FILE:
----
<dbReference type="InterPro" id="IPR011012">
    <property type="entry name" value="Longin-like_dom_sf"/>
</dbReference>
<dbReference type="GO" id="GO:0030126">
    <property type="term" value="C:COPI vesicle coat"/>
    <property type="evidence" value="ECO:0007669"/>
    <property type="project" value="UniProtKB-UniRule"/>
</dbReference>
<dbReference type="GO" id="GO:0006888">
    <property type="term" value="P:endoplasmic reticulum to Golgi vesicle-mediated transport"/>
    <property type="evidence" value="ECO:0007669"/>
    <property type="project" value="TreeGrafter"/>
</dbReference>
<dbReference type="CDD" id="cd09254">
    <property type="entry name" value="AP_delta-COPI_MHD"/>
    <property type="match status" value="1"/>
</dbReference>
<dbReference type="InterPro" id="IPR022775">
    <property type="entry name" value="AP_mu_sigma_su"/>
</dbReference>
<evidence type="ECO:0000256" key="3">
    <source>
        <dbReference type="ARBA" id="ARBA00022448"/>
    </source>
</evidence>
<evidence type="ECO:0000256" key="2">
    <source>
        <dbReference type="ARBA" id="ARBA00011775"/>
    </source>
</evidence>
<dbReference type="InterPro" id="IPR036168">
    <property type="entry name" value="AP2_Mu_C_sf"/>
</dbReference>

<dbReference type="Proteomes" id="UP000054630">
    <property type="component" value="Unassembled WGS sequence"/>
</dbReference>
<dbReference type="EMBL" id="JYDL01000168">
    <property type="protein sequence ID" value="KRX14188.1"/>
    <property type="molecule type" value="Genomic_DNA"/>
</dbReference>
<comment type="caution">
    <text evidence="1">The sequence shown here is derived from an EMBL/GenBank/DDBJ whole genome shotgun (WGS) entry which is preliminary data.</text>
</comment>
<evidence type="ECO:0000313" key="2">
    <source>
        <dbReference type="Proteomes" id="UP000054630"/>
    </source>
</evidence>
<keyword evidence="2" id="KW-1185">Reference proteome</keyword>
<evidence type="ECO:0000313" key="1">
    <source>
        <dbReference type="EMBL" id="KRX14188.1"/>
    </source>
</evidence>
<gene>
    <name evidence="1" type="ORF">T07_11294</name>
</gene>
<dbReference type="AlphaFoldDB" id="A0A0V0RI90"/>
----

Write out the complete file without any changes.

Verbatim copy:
<dbReference type="InterPro" id="IPR011012">
    <property type="entry name" value="Longin-like_dom_sf"/>
</dbReference>
<dbReference type="GO" id="GO:0030126">
    <property type="term" value="C:COPI vesicle coat"/>
    <property type="evidence" value="ECO:0007669"/>
    <property type="project" value="UniProtKB-UniRule"/>
</dbReference>
<dbReference type="GO" id="GO:0006888">
    <property type="term" value="P:endoplasmic reticulum to Golgi vesicle-mediated transport"/>
    <property type="evidence" value="ECO:0007669"/>
    <property type="project" value="TreeGrafter"/>
</dbReference>
<dbReference type="CDD" id="cd09254">
    <property type="entry name" value="AP_delta-COPI_MHD"/>
    <property type="match status" value="1"/>
</dbReference>
<dbReference type="InterPro" id="IPR022775">
    <property type="entry name" value="AP_mu_sigma_su"/>
</dbReference>
<evidence type="ECO:0000256" key="3">
    <source>
        <dbReference type="ARBA" id="ARBA00022448"/>
    </source>
</evidence>
<evidence type="ECO:0000256" key="2">
    <source>
        <dbReference type="ARBA" id="ARBA00011775"/>
    </source>
</evidence>
<dbReference type="InterPro" id="IPR036168">
    <property type="entry name" value="AP2_Mu_C_sf"/>
</dbReference>

<dbReference type="Proteomes" id="UP000054630">
    <property type="component" value="Unassembled WGS sequence"/>
</dbReference>
<dbReference type="EMBL" id="JYDL01000168">
    <property type="protein sequence ID" value="KRX14188.1"/>
    <property type="molecule type" value="Genomic_DNA"/>
</dbReference>
<comment type="caution">
    <text evidence="1">The sequence shown here is derived from an EMBL/GenBank/DDBJ whole genome shotgun (WGS) entry which is preliminary data.</text>
</comment>
<evidence type="ECO:0000313" key="2">
    <source>
        <dbReference type="Proteomes" id="UP000054630"/>
    </source>
</evidence>
<keyword evidence="2" id="KW-1185">Reference proteome</keyword>
<evidence type="ECO:0000313" key="1">
    <source>
        <dbReference type="EMBL" id="KRX14188.1"/>
    </source>
</evidence>
<gene>
    <name evidence="1" type="ORF">T07_11294</name>
</gene>
<dbReference type="AlphaFoldDB" id="A0A0V0RI90"/>